If we look into the globalised context it shall emerge that the challenges of the foreign policy in the contemporary world are interwoven with the foreign economic policy objectives and we can succeed only to the extent that we are able to create an external environment which is conducive to all inclusive growth in the neighbouring countries as well. We cannot afford to create a situation where India as the bigger country is seen as the big brother, but it should be an equal partner using all diplomatic skills and political leverages with neighbours who are who are willing and eager for the joint exploration of natural resources which in turn can lead to win-win situations. But the reality is that instead of this approach being followed, we are bogged by irritants like a blockade against Nepal, or the throwing out of the GMR company from Maldives, or Chinese building ports in Sri Lanka, and getting exclusive rights from Pakistan for Gwadar port and infrastructure projects in the Pakistan Occupied Kashmir.
We have to accept the reality that economic growth and strategic strength are the twin elements of a country’s standing in the world order. So, even if we have the fastest growing economy in the world, and it is not backed by an equally strong strategic mechanism then it is also a drag on our overall national growth. In effect as the only South Asian major with borders across several countries, one of the tests of our strength is the way in which we manage our neighbourhood. If we keep suffering setbacks vis-a-vis our neighbours, then it casts an adverse reflection on our standing in the global order. Moreover, foreign policy is also more a matter of optics, and this has to be kept in the right shape at all costs.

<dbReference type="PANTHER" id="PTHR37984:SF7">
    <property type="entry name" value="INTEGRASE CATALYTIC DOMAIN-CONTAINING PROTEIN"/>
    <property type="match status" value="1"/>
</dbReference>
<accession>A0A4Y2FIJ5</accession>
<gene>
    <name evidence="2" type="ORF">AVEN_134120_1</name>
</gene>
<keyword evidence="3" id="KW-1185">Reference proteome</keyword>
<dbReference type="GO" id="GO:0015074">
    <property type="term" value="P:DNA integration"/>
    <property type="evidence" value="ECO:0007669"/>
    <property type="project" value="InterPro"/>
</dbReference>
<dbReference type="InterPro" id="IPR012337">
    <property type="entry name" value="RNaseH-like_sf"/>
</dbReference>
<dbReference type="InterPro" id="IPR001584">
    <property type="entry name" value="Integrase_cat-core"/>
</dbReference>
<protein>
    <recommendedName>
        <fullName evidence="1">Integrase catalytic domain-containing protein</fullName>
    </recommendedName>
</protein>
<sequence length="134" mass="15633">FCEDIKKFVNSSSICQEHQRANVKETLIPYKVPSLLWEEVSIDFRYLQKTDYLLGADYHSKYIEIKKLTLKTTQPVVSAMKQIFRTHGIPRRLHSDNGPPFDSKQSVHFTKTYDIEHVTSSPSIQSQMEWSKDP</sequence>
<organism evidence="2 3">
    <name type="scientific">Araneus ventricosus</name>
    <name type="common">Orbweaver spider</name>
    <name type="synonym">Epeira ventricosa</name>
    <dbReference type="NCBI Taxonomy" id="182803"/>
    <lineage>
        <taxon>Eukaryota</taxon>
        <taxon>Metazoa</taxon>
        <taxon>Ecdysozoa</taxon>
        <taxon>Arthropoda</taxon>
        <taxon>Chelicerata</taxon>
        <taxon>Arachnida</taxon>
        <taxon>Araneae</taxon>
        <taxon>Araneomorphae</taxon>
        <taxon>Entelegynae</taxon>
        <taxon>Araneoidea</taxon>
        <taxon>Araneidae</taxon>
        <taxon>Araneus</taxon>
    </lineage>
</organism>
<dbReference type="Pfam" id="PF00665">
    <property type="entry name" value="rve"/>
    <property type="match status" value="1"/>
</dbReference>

It may not be possible to go back to the golden old days when as leader of opposition Atal Bihari Vajpayee was all praise for the then prime minister Indira Gandhi for the handling of the East Pakistan ( later Bangladesh) crisis, but then it should not be difficult at the bare minimum to hammer out a national consensus on the foreign policy, so that any setback can be faced unitedly. This challenge to put up a united face in the context of setbacks abroad is the most troubling aspect of the foreign policy disarray. It also needs to be pointed out that a policy that does not avoid disastrous consequences does not credit to those who practise and propound it.
Before I conclude…
In the context of the acute water shortage and drought in Maharashtra, it is good thing that the water guzzling IPL matches have been shifted out of the state from April 30th. But this is just a symbolic remedy. It has now be accepted by all experts that Maharashtra needs to adopt a judicious pattern in its use of water, and agriculture that suffers most during a drought is sector that needs urgent attention. The cropping pattern needs to change, and an open debate on sugarcane cultivation has become inevitable. We cannot afford to merely talk about such issues. The time is now for action, and one expects chief minister Devendra Fadnavis to take the lead and do the needful.